Hi, and thanks for stopping past the Australian Innovation Community's web-based networking resource AussieInnovation.com. If you're impatient to get involved right away, please read "What you can do here". Otherwise, keep reading here.
One of the catalysts for the creation of this Australian Innovation Community was the Review of the National Innovation System. We helped gather (and workshop) submissions as well as discussing the issues they raised. Several months on, the submissions have been read and the preliminary findings compiled.
One of our founding members, Jeremy Byrne, was on hand at this year’s InnoFuture conference to see Terry Cutler speak about the green paper the day after its launch, and Byrne has since delved into the story behind the story.
His analysis can be found below. Welcome to The Wake of the Venturous…
The findings of the National Innovation System Review have just come to us hot off the presses. They can be found here: at the Government's innovation website.
They come in two flavours: the full 228-page paper, Venturous Australia: Building Strength in Innovation, and the 38-page overview.
It is very difficult for me to describe this development without using hyperbole; we created this website to encourage innovation in Australia and this new section represents a great deal of that. While elsewhere on the site we are still learning what infrastructure is needed and how to best encourage interaction, right here John Barker and his collaborators are doing it all.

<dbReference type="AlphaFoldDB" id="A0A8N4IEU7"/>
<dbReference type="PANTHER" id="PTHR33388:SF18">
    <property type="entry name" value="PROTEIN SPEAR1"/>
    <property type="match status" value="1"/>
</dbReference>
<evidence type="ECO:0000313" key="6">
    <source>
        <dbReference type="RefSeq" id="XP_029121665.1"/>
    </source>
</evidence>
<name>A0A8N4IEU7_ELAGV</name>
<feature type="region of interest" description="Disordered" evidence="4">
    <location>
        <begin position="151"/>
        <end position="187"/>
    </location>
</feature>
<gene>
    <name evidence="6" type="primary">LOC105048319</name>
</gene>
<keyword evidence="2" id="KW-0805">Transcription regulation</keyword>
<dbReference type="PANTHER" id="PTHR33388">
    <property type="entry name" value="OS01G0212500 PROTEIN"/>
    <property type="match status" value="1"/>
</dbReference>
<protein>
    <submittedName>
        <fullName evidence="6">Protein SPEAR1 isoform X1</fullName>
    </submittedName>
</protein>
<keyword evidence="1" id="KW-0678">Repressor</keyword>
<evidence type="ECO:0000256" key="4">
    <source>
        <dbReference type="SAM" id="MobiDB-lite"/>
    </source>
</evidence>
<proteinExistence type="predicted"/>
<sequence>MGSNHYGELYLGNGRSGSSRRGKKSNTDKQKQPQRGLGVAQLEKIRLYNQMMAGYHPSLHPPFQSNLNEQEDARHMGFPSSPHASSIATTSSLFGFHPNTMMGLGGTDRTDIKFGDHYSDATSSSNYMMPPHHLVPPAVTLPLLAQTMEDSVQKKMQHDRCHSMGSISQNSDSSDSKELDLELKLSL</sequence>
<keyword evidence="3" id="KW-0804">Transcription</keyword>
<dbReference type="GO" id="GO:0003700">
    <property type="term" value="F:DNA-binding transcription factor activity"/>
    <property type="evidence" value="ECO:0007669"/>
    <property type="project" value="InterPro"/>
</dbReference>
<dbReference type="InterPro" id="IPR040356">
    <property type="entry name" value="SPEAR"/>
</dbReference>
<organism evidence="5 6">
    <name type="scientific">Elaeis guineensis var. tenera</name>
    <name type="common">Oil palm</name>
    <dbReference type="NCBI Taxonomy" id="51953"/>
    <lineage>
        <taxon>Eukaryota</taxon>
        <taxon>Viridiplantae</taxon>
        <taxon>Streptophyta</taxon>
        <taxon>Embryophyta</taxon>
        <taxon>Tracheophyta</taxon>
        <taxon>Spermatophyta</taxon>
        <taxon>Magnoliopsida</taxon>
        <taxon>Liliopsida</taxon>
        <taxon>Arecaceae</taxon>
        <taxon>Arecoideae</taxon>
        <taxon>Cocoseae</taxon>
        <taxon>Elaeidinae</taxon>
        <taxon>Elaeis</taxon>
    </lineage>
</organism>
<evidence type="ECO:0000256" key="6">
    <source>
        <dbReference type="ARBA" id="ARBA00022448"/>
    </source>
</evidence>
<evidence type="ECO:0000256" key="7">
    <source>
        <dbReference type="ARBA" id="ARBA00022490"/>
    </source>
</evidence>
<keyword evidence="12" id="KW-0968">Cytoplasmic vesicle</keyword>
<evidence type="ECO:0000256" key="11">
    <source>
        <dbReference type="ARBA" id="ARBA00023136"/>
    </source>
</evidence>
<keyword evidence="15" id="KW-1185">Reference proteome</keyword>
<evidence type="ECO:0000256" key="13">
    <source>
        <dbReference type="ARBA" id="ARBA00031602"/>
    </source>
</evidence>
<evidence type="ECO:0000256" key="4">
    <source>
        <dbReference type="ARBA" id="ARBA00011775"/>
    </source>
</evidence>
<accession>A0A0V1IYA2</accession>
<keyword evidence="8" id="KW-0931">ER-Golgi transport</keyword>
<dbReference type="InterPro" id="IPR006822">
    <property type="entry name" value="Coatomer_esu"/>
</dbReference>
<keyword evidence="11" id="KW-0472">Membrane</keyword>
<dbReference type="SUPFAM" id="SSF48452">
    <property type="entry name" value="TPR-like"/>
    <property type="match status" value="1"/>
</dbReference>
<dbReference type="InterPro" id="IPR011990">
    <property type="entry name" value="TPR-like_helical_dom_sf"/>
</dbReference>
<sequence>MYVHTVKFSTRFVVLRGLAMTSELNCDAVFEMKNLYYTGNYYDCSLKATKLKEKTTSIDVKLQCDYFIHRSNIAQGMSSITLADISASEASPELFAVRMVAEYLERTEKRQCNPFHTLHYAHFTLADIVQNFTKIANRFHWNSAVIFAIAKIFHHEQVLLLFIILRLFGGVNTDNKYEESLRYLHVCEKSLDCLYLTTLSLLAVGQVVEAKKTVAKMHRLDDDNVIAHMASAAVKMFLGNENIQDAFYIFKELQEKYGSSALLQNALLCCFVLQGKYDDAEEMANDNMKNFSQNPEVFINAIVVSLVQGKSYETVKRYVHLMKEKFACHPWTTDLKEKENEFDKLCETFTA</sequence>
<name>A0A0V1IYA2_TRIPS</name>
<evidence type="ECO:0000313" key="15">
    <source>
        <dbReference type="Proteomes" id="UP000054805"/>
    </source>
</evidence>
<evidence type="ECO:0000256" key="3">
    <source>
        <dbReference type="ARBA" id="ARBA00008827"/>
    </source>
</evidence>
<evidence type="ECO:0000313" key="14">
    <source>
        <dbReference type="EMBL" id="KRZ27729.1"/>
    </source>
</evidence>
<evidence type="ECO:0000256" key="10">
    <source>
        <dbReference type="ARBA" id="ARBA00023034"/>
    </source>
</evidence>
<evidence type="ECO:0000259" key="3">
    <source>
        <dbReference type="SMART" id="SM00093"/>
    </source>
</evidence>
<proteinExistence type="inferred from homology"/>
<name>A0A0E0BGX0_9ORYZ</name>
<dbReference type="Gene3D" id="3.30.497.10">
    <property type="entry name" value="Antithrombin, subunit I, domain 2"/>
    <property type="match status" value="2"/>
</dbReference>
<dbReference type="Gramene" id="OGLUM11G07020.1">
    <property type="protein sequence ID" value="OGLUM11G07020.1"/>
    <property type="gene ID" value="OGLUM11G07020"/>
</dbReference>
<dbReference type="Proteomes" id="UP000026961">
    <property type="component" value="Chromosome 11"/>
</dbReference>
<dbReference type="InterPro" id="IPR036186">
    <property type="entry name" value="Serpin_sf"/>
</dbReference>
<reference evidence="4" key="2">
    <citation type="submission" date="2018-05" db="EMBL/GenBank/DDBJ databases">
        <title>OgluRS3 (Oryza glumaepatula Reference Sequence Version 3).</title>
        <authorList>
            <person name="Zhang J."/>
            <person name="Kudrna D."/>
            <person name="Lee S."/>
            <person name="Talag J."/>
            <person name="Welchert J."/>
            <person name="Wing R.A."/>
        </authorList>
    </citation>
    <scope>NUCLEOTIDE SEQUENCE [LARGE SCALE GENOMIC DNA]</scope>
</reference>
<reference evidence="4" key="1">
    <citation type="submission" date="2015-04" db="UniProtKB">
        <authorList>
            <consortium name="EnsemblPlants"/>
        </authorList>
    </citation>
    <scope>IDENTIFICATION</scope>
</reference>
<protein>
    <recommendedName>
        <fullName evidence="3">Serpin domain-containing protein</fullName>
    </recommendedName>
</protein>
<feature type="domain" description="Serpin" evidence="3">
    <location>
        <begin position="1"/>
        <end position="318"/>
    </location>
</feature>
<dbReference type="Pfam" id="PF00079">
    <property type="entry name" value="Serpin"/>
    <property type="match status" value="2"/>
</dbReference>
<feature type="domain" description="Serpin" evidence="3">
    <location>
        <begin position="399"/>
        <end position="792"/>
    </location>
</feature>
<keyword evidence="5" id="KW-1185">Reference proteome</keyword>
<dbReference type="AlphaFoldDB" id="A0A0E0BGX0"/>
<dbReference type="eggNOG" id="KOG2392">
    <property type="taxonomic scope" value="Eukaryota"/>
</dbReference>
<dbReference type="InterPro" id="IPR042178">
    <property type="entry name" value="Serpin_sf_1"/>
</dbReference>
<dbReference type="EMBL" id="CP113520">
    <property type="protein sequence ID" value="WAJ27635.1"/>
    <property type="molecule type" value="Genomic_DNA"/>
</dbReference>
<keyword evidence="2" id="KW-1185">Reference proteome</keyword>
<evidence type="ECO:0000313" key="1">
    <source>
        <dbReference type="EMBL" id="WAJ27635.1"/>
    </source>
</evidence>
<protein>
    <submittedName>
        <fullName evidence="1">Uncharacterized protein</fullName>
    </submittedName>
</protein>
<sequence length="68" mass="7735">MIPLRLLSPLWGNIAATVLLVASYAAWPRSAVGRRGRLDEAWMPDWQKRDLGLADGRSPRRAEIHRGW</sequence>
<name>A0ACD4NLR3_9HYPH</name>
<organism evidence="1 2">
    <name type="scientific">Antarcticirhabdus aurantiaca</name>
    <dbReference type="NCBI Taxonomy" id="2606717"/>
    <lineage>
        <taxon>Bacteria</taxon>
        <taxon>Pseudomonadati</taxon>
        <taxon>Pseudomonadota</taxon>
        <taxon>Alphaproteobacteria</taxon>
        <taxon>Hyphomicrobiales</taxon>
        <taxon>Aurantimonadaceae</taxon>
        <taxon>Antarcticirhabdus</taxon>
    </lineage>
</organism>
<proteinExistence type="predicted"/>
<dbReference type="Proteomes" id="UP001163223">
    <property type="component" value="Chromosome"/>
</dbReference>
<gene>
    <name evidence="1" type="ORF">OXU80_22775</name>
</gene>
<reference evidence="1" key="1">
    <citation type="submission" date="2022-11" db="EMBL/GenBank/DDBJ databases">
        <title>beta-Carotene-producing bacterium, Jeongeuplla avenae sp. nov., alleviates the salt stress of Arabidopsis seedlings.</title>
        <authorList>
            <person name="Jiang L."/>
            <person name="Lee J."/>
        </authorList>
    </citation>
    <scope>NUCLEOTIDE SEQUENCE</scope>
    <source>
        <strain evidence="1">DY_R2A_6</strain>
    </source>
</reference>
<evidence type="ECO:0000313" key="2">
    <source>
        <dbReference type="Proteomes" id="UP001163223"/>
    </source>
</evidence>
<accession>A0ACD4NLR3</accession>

We have posted Larry Quick’s paper “Creating 21st Century Capable Innovation Systems: Unleashing Creativity through Open Platform Innovation” on the AussieInnovation wiki.
The fundamental open-source idea and supporting discussion isn’t the only impressive part of this submission; the desire to innovate the whole innovation system and look at the assumptions behind it is also worth a look, and consideration.
In a recent speech at the Melbourne Institute 2008 Economic and Social Outlook Conference, called New Agenda for Prosperity, Minister for Innovation, Industry, Science and Research Kim Carr said that, innovation was “the only way a country with first-world wages and living standards can stay in the game.”
Anyone interested in making a submission should definitely have a read through the complete text:
The speech by Prime Minster Kevin Rudd to the New Agenda for Prosperity Conference, Melbourne University, not only highlighted his Government’s commitment to innovation but outlined in broad strokes its plans for long term economic change. These were centred on the three “P”s: “productivity, workforce participation and population growth.”
You can read the complete speech here:
Do you have a brilliant idea that needs a little polish before it is ready to help change Australia? Let us in on the idea; the innovation community can help out with fleshing your idea out or just help you work out the implications. Maybe you will come up with the idea behind the submission that makes everything click.